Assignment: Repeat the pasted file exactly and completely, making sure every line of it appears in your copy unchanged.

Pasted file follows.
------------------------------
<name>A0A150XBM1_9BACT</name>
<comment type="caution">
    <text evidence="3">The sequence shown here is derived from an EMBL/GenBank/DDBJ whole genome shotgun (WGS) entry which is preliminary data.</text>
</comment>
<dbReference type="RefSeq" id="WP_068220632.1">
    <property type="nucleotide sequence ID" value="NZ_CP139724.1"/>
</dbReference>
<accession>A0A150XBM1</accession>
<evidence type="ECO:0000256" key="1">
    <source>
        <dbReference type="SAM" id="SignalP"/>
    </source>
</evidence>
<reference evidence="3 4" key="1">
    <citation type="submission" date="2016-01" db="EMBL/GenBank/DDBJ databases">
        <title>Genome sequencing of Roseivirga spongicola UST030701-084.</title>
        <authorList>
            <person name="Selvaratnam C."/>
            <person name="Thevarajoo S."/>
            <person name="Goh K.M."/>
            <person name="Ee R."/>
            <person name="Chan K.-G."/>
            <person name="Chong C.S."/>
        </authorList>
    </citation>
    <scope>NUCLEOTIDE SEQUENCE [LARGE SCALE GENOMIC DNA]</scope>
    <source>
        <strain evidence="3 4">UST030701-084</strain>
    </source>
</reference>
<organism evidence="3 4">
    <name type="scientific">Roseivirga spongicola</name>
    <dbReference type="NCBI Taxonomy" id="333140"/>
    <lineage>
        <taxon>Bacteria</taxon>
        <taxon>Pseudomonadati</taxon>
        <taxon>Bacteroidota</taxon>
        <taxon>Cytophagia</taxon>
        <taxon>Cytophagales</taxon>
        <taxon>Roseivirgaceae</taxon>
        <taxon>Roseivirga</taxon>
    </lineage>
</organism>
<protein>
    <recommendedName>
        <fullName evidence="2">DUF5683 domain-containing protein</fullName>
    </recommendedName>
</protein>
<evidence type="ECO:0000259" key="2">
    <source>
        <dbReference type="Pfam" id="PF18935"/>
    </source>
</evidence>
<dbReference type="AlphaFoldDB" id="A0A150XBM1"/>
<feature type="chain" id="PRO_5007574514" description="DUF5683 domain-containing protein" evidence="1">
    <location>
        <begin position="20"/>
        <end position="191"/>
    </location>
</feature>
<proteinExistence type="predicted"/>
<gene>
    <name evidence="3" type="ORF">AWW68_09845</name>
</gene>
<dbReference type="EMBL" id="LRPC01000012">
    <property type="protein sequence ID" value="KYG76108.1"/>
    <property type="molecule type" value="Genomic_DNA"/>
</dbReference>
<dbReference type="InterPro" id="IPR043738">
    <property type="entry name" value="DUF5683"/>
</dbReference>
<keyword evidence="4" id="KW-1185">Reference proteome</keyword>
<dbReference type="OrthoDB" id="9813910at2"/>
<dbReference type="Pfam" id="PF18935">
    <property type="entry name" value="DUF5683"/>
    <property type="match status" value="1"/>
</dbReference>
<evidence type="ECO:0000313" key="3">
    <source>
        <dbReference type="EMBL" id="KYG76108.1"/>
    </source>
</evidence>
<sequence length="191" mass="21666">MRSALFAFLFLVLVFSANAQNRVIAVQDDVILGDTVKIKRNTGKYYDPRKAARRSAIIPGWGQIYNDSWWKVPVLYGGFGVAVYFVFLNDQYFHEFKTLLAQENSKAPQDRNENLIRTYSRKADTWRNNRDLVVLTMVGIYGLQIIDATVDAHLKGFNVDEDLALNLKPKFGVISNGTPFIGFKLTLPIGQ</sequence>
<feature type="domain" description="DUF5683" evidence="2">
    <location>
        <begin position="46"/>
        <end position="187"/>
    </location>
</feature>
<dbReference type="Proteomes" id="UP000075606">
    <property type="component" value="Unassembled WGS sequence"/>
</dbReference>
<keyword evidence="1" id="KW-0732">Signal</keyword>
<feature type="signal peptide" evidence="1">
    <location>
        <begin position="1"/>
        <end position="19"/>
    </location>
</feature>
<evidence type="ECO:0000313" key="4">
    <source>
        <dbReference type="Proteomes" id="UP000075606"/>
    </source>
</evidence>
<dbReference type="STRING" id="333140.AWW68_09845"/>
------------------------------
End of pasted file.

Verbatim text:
<name>A0A150XBM1_9BACT</name>
<comment type="caution">
    <text evidence="3">The sequence shown here is derived from an EMBL/GenBank/DDBJ whole genome shotgun (WGS) entry which is preliminary data.</text>
</comment>
<dbReference type="RefSeq" id="WP_068220632.1">
    <property type="nucleotide sequence ID" value="NZ_CP139724.1"/>
</dbReference>
<accession>A0A150XBM1</accession>
<evidence type="ECO:0000256" key="1">
    <source>
        <dbReference type="SAM" id="SignalP"/>
    </source>
</evidence>
<reference evidence="3 4" key="1">
    <citation type="submission" date="2016-01" db="EMBL/GenBank/DDBJ databases">
        <title>Genome sequencing of Roseivirga spongicola UST030701-084.</title>
        <authorList>
            <person name="Selvaratnam C."/>
            <person name="Thevarajoo S."/>
            <person name="Goh K.M."/>
            <person name="Ee R."/>
            <person name="Chan K.-G."/>
            <person name="Chong C.S."/>
        </authorList>
    </citation>
    <scope>NUCLEOTIDE SEQUENCE [LARGE SCALE GENOMIC DNA]</scope>
    <source>
        <strain evidence="3 4">UST030701-084</strain>
    </source>
</reference>
<organism evidence="3 4">
    <name type="scientific">Roseivirga spongicola</name>
    <dbReference type="NCBI Taxonomy" id="333140"/>
    <lineage>
        <taxon>Bacteria</taxon>
        <taxon>Pseudomonadati</taxon>
        <taxon>Bacteroidota</taxon>
        <taxon>Cytophagia</taxon>
        <taxon>Cytophagales</taxon>
        <taxon>Roseivirgaceae</taxon>
        <taxon>Roseivirga</taxon>
    </lineage>
</organism>
<protein>
    <recommendedName>
        <fullName evidence="2">DUF5683 domain-containing protein</fullName>
    </recommendedName>
</protein>
<evidence type="ECO:0000259" key="2">
    <source>
        <dbReference type="Pfam" id="PF18935"/>
    </source>
</evidence>
<dbReference type="AlphaFoldDB" id="A0A150XBM1"/>
<feature type="chain" id="PRO_5007574514" description="DUF5683 domain-containing protein" evidence="1">
    <location>
        <begin position="20"/>
        <end position="191"/>
    </location>
</feature>
<proteinExistence type="predicted"/>
<gene>
    <name evidence="3" type="ORF">AWW68_09845</name>
</gene>
<dbReference type="EMBL" id="LRPC01000012">
    <property type="protein sequence ID" value="KYG76108.1"/>
    <property type="molecule type" value="Genomic_DNA"/>
</dbReference>
<dbReference type="InterPro" id="IPR043738">
    <property type="entry name" value="DUF5683"/>
</dbReference>
<keyword evidence="4" id="KW-1185">Reference proteome</keyword>
<dbReference type="OrthoDB" id="9813910at2"/>
<dbReference type="Pfam" id="PF18935">
    <property type="entry name" value="DUF5683"/>
    <property type="match status" value="1"/>
</dbReference>
<evidence type="ECO:0000313" key="3">
    <source>
        <dbReference type="EMBL" id="KYG76108.1"/>
    </source>
</evidence>
<sequence length="191" mass="21666">MRSALFAFLFLVLVFSANAQNRVIAVQDDVILGDTVKIKRNTGKYYDPRKAARRSAIIPGWGQIYNDSWWKVPVLYGGFGVAVYFVFLNDQYFHEFKTLLAQENSKAPQDRNENLIRTYSRKADTWRNNRDLVVLTMVGIYGLQIIDATVDAHLKGFNVDEDLALNLKPKFGVISNGTPFIGFKLTLPIGQ</sequence>
<feature type="domain" description="DUF5683" evidence="2">
    <location>
        <begin position="46"/>
        <end position="187"/>
    </location>
</feature>
<dbReference type="Proteomes" id="UP000075606">
    <property type="component" value="Unassembled WGS sequence"/>
</dbReference>
<keyword evidence="1" id="KW-0732">Signal</keyword>
<feature type="signal peptide" evidence="1">
    <location>
        <begin position="1"/>
        <end position="19"/>
    </location>
</feature>
<evidence type="ECO:0000313" key="4">
    <source>
        <dbReference type="Proteomes" id="UP000075606"/>
    </source>
</evidence>
<dbReference type="STRING" id="333140.AWW68_09845"/>